I can see uses for ageless characters, although as yet I haven't thought of any that are relevant to my own writing. Suppose, for example, you were writing about timeless beings (such as gods and goddesses), or beings who may have a timeline of their own which is largely irrelevant to any current story (for example, Doctor Who or some other time-traveller); putting a birth date would be pointless, since the character doesn't age in real terms throughout the story's timeline, despite progress through sequential events.

More relevant to my own writing is the ability to track events for a place (not as specific as an individual building, but more like a town or area) which has no specific start date but which undergoes changes and events which I would like to track alongside the events for characters, and which intersect with and influence them. For example, it might be very relevant to track things like changes in local government, or the price of bread, or dates of river flooding and crop failure. This is really a variation of the examples given by shorn and matt (historical personages, companies, governmental institutions, incidental characters etc.) whose birth date and age are totally irrelevant to the story but who nonetheless play a part in the story (however obliquely) and whose events need to be tracked accordingly. Spending time inventing or researching birth dates (or start dates) for such characters/institutions would be an unwelcome distraction, and displaying ages against such events would be irritating since the information would be meaningless.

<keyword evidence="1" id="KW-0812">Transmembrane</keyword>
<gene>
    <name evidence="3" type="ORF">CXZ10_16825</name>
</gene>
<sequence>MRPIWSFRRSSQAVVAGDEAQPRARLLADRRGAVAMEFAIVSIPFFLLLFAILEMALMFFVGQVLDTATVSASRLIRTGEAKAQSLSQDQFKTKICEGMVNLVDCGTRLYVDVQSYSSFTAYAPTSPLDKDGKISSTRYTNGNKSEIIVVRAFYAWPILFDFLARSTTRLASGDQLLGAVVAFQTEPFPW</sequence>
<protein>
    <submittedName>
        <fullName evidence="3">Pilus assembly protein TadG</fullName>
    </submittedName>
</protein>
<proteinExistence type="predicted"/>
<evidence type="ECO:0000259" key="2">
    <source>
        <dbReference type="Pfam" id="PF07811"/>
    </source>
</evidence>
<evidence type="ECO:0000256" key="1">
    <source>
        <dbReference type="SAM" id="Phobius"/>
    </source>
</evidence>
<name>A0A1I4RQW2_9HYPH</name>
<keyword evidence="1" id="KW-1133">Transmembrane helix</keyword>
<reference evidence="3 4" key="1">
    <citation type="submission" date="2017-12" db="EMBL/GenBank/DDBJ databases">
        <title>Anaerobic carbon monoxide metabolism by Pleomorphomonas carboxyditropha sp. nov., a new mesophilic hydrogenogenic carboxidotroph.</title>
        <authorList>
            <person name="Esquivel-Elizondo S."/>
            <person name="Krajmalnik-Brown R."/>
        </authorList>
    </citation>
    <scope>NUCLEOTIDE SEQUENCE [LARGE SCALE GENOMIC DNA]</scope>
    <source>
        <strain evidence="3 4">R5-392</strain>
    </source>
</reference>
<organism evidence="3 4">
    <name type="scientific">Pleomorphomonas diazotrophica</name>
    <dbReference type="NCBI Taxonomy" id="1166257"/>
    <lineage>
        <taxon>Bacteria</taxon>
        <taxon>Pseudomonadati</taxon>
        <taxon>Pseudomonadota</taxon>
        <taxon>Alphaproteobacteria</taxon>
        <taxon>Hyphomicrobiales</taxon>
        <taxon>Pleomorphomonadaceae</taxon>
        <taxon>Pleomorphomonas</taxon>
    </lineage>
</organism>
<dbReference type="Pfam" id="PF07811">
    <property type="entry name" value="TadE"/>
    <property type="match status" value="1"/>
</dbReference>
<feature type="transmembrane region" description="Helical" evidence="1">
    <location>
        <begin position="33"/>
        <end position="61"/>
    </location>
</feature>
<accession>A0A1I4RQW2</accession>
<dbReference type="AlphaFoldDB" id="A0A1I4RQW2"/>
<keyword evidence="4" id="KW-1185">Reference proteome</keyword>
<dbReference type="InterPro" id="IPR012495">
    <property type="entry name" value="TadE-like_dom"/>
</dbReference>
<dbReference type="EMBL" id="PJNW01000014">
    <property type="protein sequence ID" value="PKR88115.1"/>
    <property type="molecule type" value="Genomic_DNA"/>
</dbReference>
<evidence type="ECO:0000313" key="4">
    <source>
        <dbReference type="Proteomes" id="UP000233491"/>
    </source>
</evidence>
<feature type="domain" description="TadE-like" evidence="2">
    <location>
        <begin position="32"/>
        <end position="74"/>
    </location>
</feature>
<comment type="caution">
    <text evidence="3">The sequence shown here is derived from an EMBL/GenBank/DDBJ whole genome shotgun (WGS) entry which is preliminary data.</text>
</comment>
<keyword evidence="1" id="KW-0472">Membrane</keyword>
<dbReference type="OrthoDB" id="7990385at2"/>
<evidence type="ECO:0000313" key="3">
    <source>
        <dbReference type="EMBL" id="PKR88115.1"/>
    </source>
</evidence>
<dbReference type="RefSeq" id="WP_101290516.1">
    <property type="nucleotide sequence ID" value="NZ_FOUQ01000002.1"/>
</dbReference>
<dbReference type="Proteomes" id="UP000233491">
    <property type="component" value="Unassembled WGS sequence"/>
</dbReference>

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kewms
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Sun Nov 02, 2008 4:50 pm Post

AndreasE wrote:To me, the whole point of timelines like AEON's is to compare ages of characters at given moments in their biographies. So, I do not see the usefulness of having a timeless institution in the picture.


For me, the point of a timeline program is continuity: making sure that I haven't put a person in two places at the same time, or keeping track of what's happening in those two places. What was happening in Spain at the time of the American Revolution? Where were Frodo and Sam when Aragorn was making his way through the Paths of the Dead? What did Venice look like and who was the Doge when my character lived there? Had today's famous landmarks been built yet? Where the heck was Jeb Stuart in the days before Gettysburg?

Other examples abound. For me, keeping track of ages is one of the least useful potential timeline applications.

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Sun Nov 02, 2008 5:19 pm Post

I'd like some way of having places/events/ideas that are not age-related, but time related. Also a way of intersecting different ideas/threads with the narrative. I'm thinking fiction and non-fiction. So characters, events, and even abstract ideas can be put on the timeline to see how they relate to each other as the book goes on. It visualises the structure of the book from the writer's point of view instead of just keeping the characters' ages straight. Maybe that's more than a timeline, or something different altogether.